2017 Bentley Flying Spur

2018 Bentley Flying Spur W12 S Review

The Bentley Flying Spur is a classy way to travel, whether as a driver or passenger.
by Mark Takahashi
Edmunds Editor

Edmunds expert review

A Gulfstream G650 may be the most affluent way to travel, especially when you consider its top speed of 600 mph and a starting price of $65 million, but you're obviously limited as to where to park it. The 2018 Bentley Flying Spur can hit speeds just past 200 mph and costs a mere 3 percent of the Gulfstream and you can park it almost anywhere. What a bargain!

In all seriousness, the Flying Spur will likely be a prime candidate to shuttle you to and from your jet, whether you prefer to drive yourself or if you prefer to enjoy it from a passenger seat. It's luxuriously appointed with the finest materials and built by master craftspeople. It's an understated proclamation of wealth that can be tailored to fit your needs and aesthetics. It's elegant for sure, but it does lack some more modern conveniences and technologies.

What's new for 2018

The Bentley Flying Spur returns unchanged for 2018.

We recommend

The anything-but-standard Bentley Flying Spur is our choice. The comfort-focused suspension does a better job of gliding down the highway than the sportier S model. We also recommend the W12 engine for the full effect, rather than the V8.

Trim levels & features

The 2018 Bentley Flying Spur is offered in two main variants: Flying Spur V8 and Flying Spur W12. There are also sport versions: V8 S and W12 S. The V8 utilizes a turbocharged 4.0-liter V8 good for 500 horsepower and 487 pound-feet of torque. On the V8 S, output is increased to 521 hp and 502 lb-ft of torque. For the W12, a 6.0-liter W12 engine cranks out 616 hp and 590 lb-ft of torque. The W12 S version has an incremental increase to 626 hp and 605 lb-ft of torque. All-wheel drive and an eight-speed automatic transmission are standard on all versions.

Take a seat inside and you'll find that real wood veneer and leather saturate the interior, and chrome and polished organ-stop vent dampers still feature prominently on the dash. Standard feature highlights include an adjustable air suspension, a power trunklid, keyless ignition and entry, a Breitling analog dashboard clock, four-zone automatic climate control, and heated and ventilated multiway power front and rear seats. Also standard are an 8-inch front touchscreen, a navigation system, a rearview camera, voice controls and an eight-speaker audio system.

The Mulliner specification adds 21-inch wheels (or any other kind of wheel you'd like, Bentley says), a chrome lower front bumper with a wing insert, a choice of 17 diamond-quilted perforated interior hides (including a presumably non-literal Porpoise decor option) and six wood veneers, an indented leather headliner, a knurled shift knob, drilled alloy pedals and a special gas tank cap.

Other notable options include carbon-ceramic brakes, adaptive cruise control, various wheel designs, flip-down wooden picnic tables for rear passengers, upgraded stitching, a two-passenger rear compartment with a full-length center console, a rear entertainment system with twin display screens, Wi-Fi connectivity and a 13-speaker Naim sound system. Bentley also offers a seemingly endless array of different color, trim and upholstery customization options.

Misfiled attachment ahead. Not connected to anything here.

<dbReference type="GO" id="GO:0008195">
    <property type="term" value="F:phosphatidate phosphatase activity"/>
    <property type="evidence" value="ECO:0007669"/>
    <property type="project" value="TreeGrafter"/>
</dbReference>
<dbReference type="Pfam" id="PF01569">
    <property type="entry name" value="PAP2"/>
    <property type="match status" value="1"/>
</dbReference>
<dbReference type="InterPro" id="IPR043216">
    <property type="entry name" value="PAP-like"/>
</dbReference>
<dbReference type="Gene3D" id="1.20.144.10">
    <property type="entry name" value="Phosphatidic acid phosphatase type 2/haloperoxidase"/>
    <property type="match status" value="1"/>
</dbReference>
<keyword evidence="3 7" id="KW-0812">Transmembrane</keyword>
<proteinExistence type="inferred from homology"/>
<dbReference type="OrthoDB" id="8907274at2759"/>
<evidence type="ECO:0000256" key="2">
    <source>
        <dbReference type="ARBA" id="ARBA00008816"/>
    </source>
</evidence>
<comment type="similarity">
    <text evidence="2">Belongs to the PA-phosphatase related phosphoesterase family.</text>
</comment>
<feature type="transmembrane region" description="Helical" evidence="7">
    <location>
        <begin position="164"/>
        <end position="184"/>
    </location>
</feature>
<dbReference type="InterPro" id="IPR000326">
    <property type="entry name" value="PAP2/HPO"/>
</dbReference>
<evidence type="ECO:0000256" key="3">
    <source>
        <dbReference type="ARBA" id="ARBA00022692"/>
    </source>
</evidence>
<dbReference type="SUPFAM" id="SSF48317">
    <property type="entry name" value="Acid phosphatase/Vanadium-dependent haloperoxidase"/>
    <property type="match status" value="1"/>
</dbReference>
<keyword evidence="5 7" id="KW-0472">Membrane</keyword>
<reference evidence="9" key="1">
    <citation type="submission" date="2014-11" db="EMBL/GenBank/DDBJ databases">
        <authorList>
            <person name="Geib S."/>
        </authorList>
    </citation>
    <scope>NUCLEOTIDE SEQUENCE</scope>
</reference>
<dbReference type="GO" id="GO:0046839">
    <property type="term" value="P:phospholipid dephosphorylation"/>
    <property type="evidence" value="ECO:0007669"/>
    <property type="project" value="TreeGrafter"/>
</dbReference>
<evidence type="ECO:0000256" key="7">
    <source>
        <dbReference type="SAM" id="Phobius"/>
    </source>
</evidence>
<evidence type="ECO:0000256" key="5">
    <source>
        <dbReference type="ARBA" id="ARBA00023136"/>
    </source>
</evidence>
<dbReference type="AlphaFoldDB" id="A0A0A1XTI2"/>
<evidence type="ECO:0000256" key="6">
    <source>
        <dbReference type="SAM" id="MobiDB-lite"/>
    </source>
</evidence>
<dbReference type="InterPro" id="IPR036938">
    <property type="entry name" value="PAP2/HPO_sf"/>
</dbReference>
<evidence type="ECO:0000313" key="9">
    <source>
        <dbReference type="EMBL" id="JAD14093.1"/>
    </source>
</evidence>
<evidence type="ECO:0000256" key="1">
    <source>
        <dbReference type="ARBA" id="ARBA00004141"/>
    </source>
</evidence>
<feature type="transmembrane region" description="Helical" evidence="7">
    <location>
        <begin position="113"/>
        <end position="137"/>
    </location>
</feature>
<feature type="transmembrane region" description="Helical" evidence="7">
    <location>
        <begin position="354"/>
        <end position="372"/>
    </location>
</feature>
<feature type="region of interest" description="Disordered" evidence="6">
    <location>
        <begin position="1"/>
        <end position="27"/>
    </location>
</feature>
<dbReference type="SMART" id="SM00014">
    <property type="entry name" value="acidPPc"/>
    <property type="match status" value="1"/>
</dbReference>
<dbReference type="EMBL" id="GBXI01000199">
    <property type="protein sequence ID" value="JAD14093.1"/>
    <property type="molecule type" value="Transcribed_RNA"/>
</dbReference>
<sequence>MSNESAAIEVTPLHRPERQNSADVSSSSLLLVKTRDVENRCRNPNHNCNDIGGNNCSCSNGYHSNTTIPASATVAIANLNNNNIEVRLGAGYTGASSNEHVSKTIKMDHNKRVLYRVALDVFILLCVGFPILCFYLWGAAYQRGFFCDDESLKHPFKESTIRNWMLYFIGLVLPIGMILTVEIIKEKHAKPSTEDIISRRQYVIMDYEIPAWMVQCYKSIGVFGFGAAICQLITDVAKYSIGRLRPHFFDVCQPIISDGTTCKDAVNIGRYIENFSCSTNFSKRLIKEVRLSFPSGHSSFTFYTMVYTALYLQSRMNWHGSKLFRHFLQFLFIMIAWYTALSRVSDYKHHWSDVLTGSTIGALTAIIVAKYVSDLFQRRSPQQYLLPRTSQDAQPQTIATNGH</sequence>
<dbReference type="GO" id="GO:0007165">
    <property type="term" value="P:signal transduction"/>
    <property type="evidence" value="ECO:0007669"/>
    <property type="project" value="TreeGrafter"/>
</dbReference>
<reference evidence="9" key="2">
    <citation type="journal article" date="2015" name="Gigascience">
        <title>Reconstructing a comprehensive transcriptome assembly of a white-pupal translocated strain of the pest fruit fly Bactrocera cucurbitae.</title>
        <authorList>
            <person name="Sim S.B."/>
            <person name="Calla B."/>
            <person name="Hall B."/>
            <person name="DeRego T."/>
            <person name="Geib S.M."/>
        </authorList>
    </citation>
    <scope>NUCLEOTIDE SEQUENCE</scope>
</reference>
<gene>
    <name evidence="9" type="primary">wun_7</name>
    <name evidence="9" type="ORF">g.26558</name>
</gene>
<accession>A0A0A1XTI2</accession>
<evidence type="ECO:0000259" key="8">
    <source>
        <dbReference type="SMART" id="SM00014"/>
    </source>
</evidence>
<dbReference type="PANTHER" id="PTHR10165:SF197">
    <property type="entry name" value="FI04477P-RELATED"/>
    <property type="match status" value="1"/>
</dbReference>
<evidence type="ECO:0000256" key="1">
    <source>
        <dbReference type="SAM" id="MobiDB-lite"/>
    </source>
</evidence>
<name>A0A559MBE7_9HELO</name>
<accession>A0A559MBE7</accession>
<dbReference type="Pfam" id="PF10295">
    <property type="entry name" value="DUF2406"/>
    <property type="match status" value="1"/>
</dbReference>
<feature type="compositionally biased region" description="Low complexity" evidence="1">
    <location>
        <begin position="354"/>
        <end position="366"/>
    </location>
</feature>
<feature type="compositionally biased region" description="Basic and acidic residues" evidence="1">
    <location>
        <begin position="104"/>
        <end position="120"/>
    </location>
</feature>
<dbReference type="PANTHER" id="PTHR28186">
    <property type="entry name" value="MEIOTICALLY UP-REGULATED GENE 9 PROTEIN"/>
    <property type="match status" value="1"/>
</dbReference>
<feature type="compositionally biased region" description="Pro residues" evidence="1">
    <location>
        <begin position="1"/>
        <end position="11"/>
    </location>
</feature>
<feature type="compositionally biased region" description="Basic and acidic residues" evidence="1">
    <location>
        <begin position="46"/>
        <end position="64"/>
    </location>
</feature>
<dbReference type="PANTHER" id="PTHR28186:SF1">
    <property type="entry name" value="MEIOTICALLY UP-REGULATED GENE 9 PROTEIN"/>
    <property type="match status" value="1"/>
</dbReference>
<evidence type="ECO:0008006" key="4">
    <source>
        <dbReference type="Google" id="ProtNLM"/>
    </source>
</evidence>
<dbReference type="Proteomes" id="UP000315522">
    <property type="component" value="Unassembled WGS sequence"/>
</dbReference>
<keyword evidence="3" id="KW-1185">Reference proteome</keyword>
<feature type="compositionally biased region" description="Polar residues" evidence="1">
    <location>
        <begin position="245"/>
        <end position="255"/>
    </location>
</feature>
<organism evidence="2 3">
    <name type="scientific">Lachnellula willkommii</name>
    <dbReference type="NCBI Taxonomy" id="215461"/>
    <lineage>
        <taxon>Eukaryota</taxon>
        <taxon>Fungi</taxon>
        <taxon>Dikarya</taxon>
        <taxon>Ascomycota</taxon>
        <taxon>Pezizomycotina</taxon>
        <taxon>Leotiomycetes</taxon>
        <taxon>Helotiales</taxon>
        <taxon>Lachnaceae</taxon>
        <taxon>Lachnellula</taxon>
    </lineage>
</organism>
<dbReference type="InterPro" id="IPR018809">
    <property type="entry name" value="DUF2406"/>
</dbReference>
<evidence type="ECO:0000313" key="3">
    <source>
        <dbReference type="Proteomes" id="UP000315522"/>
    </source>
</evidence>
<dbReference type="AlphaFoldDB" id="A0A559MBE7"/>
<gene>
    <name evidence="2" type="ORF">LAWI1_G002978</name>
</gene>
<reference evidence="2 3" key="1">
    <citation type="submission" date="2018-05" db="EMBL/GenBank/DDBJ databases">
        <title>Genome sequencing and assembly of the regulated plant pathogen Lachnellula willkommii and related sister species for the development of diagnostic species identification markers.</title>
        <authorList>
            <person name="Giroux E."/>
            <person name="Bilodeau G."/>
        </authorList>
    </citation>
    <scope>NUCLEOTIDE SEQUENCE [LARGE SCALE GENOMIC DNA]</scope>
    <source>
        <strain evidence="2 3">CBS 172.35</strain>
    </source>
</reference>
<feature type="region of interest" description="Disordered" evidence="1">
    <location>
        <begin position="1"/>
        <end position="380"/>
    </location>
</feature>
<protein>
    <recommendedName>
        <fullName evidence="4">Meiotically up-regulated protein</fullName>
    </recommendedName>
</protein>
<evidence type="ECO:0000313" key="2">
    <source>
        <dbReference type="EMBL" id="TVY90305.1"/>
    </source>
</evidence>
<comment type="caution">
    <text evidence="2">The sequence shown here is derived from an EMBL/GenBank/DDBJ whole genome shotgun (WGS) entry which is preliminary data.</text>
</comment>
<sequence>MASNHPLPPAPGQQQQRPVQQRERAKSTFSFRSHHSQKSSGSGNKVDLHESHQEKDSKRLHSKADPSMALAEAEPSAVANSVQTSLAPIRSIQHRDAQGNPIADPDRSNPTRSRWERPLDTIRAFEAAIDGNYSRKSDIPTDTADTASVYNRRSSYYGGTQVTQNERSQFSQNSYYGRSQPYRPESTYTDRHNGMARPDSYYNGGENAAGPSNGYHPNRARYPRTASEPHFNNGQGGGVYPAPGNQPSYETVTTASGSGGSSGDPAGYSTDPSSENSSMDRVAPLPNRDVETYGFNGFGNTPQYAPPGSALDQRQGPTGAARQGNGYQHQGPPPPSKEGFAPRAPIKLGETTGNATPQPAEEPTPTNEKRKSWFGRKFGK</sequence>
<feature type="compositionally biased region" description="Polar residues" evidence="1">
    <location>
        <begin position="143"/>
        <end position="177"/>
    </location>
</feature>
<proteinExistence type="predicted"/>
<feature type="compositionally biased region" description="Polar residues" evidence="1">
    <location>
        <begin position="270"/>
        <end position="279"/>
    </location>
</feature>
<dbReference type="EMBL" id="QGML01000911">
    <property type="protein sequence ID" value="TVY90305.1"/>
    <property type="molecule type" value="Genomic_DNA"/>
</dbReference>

Trim tested

Edmunds has not recently tested or driven this vehicle. The following is our first take on what's significant about it and what you can expect.


With gobs of torque and an all-wheel-drive system that biases engine torque to the rear wheels to improve handling, the Flying Spur promises a relatively sporty driving experience by segment standards. The keyword there is "relatively"; this is an amply sized, heavy sedan after all.


This is the Flying Spur's raison d'être. Complete cocooning in real wood and leather, an adjustable suspension and a nearly silent powertrain enable passengers to feel almost completely isolated. But the rear seating isn't quite as posh as it is in other mega-buck luxury sedans.


If you're into the latest whiz-bang technology, the Flying Spur is not for you. Instead, focus on its craftsmanship and the get-down-to-driving nature of the cockpit layout. The Flying Spur is one of the few cars left that invite you to just drive rather than fiddle with the in-car electronics.


The only mission of the Flying Spur is to make its owner happy; utility is largely beside the point. Storage space for small items is limited, and the trunk can hold a respectable 16.7 cubic feet. It's lined in plush carpet, of course.


Yes, it's lacking compared to, say, a current-spec Hyundai, but the rear-seat remote climate control tablet is a nice touch, and there are no fiddly knobs or gesture control systems to get in the way. A simple touchscreen and buttons are all that's available.

Edmunds expert review process

This review was written by a member of Edmunds' editorial team of expert car reviewers. Our team drives every car you can buy. We put the vehicles through rigorous testing, evaluating how they drive and comparing them in detail to their competitors.

We're also regular people like you, so we pay attention to all the different ways people use their cars every day. We want to know if there's enough room for our families and our weekend gear and whether or not our favorite drink fits in the cupholder. Our editors want to help you make the best decision on a car that fits your life.